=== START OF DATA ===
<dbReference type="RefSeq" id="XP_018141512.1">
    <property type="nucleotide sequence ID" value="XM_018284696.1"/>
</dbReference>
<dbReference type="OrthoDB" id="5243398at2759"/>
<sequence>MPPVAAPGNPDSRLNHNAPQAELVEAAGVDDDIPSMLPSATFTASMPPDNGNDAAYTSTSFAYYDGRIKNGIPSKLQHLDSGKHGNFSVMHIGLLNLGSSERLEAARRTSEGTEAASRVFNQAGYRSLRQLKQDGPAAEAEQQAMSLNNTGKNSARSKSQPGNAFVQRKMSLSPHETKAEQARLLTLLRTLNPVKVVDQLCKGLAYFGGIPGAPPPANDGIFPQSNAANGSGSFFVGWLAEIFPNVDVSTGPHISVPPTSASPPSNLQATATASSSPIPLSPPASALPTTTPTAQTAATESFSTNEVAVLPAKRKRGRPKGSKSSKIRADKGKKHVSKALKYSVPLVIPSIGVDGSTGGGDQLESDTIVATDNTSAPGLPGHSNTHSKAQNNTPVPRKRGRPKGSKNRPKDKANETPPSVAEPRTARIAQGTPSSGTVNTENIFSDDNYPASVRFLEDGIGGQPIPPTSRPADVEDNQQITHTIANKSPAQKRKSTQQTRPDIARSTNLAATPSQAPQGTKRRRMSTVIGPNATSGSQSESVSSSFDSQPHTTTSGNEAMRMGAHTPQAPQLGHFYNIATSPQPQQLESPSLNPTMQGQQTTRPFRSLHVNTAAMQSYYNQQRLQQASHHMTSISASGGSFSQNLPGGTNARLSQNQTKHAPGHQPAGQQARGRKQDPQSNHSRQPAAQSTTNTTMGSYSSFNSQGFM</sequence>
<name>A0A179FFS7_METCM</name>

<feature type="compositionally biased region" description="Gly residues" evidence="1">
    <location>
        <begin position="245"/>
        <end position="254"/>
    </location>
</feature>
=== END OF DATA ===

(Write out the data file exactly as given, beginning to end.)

<dbReference type="RefSeq" id="XP_018141512.1">
    <property type="nucleotide sequence ID" value="XM_018284696.1"/>
</dbReference>
<dbReference type="OrthoDB" id="5243398at2759"/>
<sequence>MPPVAAPGNPDSRLNHNAPQAELVEAAGVDDDIPSMLPSATFTASMPPDNGNDAAYTSTSFAYYDGRIKNGIPSKLQHLDSGKHGNFSVMHIGLLNLGSSERLEAARRTSEGTEAASRVFNQAGYRSLRQLKQDGPAAEAEQQAMSLNNTGKNSARSKSQPGNAFVQRKMSLSPHETKAEQARLLTLLRTLNPVKVVDQLCKGLAYFGGIPGAPPPANDGIFPQSNAANGSGSFFVGWLAEIFPNVDVSTGPHISVPPTSASPPSNLQATATASSSPIPLSPPASALPTTTPTAQTAATESFSTNEVAVLPAKRKRGRPKGSKSSKIRADKGKKHVSKALKYSVPLVIPSIGVDGSTGGGDQLESDTIVATDNTSAPGLPGHSNTHSKAQNNTPVPRKRGRPKGSKNRPKDKANETPPSVAEPRTARIAQGTPSSGTVNTENIFSDDNYPASVRFLEDGIGGQPIPPTSRPADVEDNQQITHTIANKSPAQKRKSTQQTRPDIARSTNLAATPSQAPQGTKRRRMSTVIGPNATSGSQSESVSSSFDSQPHTTTSGNEAMRMGAHTPQAPQLGHFYNIATSPQPQQLESPSLNPTMQGQQTTRPFRSLHVNTAAMQSYYNQQRLQQASHHMTSISASGGSFSQNLPGGTNARLSQNQTKHAPGHQPAGQQARGRKQDPQSNHSRQPAAQSTTNTTMGSYSSFNSQGFM</sequence>
<name>A0A179FFS7_METCM</name>

<feature type="compositionally biased region" description="Gly residues" evidence="1">
    <location>
        <begin position="245"/>
        <end position="254"/>
    </location>
</feature>